Tuesday, March 30, 2004


Republicans are tut-tutting about Richard Clarke making money off his book, Against All Enemies, accusing him of profiteering from the war on terrorism. Well, according to Joe Conason, the real reason they’re upset is because Clarke is cutting into the sales of their own books.

While Senate Majority Leader Bill Frist quickly backed away from the most damaging assertions he made during his floor tirade against Richard Clarke Friday, admitting that he had no evidence of contradictions in the former counterterror chief’s sworn testimony, he stuck to his depiction of Clarke as a rapacious ex-staffer looking to cash in on his past public service.

“I am troubled that someone would sell a book, trading on their service as a government insider with access to our nation’s most valuable intelligence, in order to profit from the suffering that this nation endured on Sept. 11, 2001,” said the Senate majority leader solemnly. In fact, what really disturbs Frist and other Clarke critics is the prospect of yet another bestseller that portrays the Bush White House in an unflattering light. Because they have no problem with profiteering, from Washington to Baghdad, when the business at hand suits their own partisan or pecuniary purposes.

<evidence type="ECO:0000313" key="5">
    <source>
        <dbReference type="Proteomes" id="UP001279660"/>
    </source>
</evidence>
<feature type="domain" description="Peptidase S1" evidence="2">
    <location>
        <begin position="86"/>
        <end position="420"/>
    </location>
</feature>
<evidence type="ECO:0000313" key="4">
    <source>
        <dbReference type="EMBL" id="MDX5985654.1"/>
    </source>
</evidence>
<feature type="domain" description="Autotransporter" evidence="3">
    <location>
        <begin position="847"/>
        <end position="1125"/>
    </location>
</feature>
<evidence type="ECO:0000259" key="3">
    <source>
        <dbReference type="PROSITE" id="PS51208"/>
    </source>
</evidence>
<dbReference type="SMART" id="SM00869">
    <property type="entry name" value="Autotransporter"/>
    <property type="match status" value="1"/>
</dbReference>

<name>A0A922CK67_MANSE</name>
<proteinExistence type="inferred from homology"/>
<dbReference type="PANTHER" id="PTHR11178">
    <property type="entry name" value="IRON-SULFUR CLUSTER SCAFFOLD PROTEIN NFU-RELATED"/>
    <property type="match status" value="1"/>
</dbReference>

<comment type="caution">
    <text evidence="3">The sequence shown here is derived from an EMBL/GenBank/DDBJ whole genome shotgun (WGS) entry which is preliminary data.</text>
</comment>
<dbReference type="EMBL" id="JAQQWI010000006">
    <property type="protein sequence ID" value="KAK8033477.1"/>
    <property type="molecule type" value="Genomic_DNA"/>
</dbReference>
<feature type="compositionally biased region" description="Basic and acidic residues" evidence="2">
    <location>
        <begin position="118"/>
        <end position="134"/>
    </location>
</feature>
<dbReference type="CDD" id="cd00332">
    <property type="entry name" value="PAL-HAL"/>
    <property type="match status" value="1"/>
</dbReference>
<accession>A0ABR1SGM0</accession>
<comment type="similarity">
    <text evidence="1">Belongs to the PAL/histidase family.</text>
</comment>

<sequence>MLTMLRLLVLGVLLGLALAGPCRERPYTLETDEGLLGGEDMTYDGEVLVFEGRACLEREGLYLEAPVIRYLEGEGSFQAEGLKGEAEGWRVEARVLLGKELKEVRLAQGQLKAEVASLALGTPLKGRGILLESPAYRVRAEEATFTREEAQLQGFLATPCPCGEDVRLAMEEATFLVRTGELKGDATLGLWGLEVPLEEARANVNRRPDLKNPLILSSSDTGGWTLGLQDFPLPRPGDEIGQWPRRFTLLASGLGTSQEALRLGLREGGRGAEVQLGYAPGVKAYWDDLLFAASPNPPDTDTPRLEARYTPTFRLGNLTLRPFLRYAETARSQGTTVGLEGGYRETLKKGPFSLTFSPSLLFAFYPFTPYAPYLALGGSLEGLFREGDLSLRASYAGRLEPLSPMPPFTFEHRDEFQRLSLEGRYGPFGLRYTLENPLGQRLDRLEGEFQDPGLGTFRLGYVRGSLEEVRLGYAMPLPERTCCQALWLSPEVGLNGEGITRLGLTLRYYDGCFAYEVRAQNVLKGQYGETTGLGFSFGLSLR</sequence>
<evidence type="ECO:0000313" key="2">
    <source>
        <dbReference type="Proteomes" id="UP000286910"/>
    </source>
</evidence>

For example, Frist displayed no such qualms when he published his own little tome on bioterrorism in March 2002, titled “When Every Moment Counts: What You Need to Know About Bioterrorism From the Senate’s Only Doctor.” During the anthrax mail attacks that followed Sept. 11, he showed up almost daily on television news programs to discuss the threat. That allowed him to reap further publicity and royalties from public fears by tapping out the “essential manual” that promised to save the lives of readers and their families in the event of a bioterror assault (for only $29.90 retail). Perhaps the government ought to inform and protect citizens against bioterror, but Frist immediately recognized a promising privatization opportunity.

Republicans like Frist certainly aren’t complaining about Karen Hughes, the once and future Bush advisor and ghostwriter whose new book, “Ten Minutes from Normal,” will debut tonight on ABC’s “20/20.” Why should they complain? According to the Fort Worth Star-Telegram, Hughes dutifully “avoids controversial subjects, giving scant attention to the war in Iraq and the exploding federal deficit,” while hinting that her boss may well have been chosen by God to combat terrorism, borrowing from the Old Testament Book of Esther to ask whether Bush had “come to a royal position for such a time as this.” If that sounds undemocratic and possibly blasphemous, it’s just politics — and business — as usual among the Lone Star profiteers.

I’m all over being outraged about the hypocrisy. I’m just waiting for the rest of the country to catch up.